Friday, January 13, 2006


Insomnia's a funny thing. Sometimes.

Having a bout of it, I did a little web surfing in the wee hours, and stopped by a site I've visited infrequently in the past couple years. Seeking news or an update, I happened upon a note posted to the site just yesterday:

Please Read
(Name Omitted) is no longer signing pictures, books or posters. Any mail received from persons unknown will not be answered. Any packages containing books will not be accepted by the post office. We feel it is time to retire and get some peace and quiet in our old age.

My initial reaction was, "wow. Guess they told us". I was immediately ashamed of that thought.

It isn't important who this person is; suffice it to say, they found fame late in life, for things done in their youth; things that, on the 50th anniversary of the events, a nation gratefully remembered them for. Indeed, a good deal of the nation only learned of these men and their exploits for the first time, thanks to tributes like 50th anniversary books and movies.

Tom Brokaw referred to them as being part of the Greatest Generation. 'Nuff said.

For a time, I'm sure the remembrance and adulation -- in essence, the fame -- was appreciated and enjoyed. But this particular individual, and his surviving 'band of brothers', are in their middle/late 80s now. And with fame, comes a price: being sought out by the public at the cost of peace and quiet in the twilight of their years.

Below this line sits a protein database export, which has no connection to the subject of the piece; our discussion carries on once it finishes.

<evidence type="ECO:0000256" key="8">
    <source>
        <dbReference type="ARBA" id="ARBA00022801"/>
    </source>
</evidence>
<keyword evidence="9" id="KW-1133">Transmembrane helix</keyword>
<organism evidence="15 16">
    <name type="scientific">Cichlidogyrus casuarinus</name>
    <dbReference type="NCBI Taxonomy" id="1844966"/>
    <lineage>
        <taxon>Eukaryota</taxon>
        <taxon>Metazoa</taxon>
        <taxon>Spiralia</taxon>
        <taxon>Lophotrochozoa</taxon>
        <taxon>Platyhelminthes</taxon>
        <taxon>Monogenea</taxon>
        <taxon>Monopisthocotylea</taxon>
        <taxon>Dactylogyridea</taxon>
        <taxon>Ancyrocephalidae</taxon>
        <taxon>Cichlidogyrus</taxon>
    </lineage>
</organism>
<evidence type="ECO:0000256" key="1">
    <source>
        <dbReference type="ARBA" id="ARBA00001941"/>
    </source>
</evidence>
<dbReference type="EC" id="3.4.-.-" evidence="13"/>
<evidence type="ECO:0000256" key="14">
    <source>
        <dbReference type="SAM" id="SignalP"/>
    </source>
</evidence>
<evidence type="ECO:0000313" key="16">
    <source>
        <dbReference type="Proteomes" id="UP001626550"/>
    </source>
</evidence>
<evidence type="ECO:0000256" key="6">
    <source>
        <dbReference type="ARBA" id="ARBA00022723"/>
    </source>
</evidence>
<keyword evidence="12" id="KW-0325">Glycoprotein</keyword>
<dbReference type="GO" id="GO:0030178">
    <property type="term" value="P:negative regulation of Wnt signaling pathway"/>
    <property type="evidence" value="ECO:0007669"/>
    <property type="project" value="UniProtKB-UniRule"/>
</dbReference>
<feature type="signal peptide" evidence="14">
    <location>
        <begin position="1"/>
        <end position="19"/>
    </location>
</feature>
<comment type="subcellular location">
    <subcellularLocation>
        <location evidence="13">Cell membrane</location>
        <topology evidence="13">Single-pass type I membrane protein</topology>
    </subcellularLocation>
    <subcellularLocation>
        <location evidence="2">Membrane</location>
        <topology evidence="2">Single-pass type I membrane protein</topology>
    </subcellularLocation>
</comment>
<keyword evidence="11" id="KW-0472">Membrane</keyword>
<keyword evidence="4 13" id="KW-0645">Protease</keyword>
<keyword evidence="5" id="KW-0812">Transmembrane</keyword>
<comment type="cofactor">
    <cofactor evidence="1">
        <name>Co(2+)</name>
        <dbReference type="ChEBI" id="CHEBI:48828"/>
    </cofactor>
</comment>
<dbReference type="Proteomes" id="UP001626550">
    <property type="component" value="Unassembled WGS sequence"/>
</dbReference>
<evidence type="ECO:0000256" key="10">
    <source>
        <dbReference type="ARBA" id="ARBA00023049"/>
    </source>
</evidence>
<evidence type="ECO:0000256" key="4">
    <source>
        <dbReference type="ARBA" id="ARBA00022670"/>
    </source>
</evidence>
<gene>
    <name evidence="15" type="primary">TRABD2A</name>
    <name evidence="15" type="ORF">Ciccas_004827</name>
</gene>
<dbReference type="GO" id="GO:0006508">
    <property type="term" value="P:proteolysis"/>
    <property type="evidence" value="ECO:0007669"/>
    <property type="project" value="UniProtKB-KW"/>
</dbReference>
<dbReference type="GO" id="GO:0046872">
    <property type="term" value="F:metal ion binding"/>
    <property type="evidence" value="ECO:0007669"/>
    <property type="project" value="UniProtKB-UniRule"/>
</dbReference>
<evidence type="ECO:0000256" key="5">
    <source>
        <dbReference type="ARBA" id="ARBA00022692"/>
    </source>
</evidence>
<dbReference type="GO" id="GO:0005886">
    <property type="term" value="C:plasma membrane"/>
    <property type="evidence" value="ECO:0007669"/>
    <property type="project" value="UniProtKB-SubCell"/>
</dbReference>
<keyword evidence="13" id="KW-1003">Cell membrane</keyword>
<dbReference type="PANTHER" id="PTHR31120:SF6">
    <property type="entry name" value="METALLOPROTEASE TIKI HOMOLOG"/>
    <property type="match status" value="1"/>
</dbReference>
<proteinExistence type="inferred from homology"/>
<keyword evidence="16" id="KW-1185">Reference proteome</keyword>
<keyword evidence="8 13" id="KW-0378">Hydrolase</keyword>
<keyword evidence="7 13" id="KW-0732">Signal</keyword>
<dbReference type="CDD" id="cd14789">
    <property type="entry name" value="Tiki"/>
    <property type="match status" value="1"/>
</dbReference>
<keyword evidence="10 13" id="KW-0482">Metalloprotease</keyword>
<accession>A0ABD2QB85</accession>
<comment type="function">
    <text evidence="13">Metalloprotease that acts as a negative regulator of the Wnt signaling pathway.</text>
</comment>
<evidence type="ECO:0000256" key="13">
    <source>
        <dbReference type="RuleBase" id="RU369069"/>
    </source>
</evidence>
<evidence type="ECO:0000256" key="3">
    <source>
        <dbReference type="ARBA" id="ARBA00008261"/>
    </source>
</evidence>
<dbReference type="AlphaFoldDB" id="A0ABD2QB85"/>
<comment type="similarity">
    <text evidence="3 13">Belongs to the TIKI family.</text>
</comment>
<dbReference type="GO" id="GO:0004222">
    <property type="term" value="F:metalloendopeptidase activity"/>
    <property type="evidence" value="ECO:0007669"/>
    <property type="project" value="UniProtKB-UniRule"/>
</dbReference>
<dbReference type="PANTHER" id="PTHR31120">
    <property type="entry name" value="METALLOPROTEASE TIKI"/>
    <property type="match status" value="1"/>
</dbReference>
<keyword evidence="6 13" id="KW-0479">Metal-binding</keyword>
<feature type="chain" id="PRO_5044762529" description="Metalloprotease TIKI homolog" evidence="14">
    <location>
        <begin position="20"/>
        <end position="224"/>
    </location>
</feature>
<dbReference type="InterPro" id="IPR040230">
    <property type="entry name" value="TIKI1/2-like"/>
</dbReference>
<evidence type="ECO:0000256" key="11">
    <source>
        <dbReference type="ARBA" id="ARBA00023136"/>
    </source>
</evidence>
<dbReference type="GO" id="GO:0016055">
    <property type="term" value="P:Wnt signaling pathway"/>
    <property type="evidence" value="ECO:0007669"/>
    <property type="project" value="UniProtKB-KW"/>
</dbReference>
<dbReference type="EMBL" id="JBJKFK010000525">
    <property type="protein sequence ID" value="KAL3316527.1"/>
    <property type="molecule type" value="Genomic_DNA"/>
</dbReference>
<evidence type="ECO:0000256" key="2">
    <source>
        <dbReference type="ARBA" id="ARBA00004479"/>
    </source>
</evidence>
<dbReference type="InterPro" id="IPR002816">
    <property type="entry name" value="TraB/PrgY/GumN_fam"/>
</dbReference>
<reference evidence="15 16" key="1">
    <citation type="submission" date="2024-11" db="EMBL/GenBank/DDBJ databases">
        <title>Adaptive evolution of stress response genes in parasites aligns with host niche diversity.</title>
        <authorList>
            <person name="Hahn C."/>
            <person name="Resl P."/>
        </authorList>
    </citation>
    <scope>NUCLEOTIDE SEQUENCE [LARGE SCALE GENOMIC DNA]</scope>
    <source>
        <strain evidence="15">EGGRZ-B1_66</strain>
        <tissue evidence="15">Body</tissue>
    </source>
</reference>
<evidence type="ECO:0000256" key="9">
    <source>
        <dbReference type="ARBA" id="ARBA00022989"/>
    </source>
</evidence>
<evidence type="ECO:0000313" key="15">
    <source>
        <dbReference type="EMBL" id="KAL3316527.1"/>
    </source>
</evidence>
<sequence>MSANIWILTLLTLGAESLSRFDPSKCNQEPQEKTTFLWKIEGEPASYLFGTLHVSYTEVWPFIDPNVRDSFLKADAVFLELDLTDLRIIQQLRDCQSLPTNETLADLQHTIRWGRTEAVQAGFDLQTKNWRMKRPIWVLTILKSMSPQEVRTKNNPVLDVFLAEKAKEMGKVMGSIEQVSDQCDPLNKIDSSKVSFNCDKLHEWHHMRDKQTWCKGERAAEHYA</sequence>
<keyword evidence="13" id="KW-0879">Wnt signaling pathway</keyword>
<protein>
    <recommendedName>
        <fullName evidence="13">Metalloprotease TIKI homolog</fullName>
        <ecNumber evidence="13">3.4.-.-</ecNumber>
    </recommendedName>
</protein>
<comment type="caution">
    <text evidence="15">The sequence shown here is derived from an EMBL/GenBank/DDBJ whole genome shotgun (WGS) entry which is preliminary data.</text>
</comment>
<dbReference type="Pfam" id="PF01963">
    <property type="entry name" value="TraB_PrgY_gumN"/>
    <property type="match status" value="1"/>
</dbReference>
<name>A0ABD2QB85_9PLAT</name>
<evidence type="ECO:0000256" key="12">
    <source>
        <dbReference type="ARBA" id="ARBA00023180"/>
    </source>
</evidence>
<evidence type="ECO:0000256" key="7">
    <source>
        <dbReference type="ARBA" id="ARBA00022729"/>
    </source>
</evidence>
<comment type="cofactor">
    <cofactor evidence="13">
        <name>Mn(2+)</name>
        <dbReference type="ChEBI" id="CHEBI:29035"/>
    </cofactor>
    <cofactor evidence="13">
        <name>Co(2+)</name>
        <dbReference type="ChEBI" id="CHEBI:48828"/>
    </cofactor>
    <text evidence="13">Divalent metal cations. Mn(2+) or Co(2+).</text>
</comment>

It's not something I've ever had to deal with; I'm about as noteable as a fart on the wind. I'm not unhappy with that status, either. I like simple, austere, low-key. Life occasionally chooses another manner, but that's part of living that I'll deal with as need be.

They say fame is fleeting, and that you should enjoy it today, for tomorrow it's gone. With some, tomorrow can't come too soon. Thus for this man and his family.

Such should be respected in my view.

I work in an industry wherein I have occasion to see, perhaps even meet, persons of celebrity status, be they local, sports, and more widely known. I have a rule for such occasions: if I'm working, or if they are not present at a function wherein their celebrity status is an integral part, I leave them be. It's what I consider to be nothing more than common courtesy.

It's not a shared belief, as I've been witness to.

Recently, I came to work and learned that present on the floor were two Denver Broncos, one of which is well known throughout the NFL. I contented myself with a look on camera, and went about my business. Later, I noticed the more famous of the duo having some animated words with a floor supervisor just prior to his leaving. During a break, I spoke with the supervisor to inquire as to what was up with whozits.

Apparently, the supervisor approached whozits while whozits was engaged in what people do at our place of employment (in this case, playing Texas Hold 'Em poker), and asked for an autograph, which whozits quietly declined to provide. The supervisor pressed the issue, saying it was for his 10 year old; whozits again refused. When whozits left the room later, he stopped by to express mild annoyance with the supervisor.

In the supervisor's mind, he (the supervisor) pays whozits' salary, and whozits should have been more accommodating and less of a "jerk".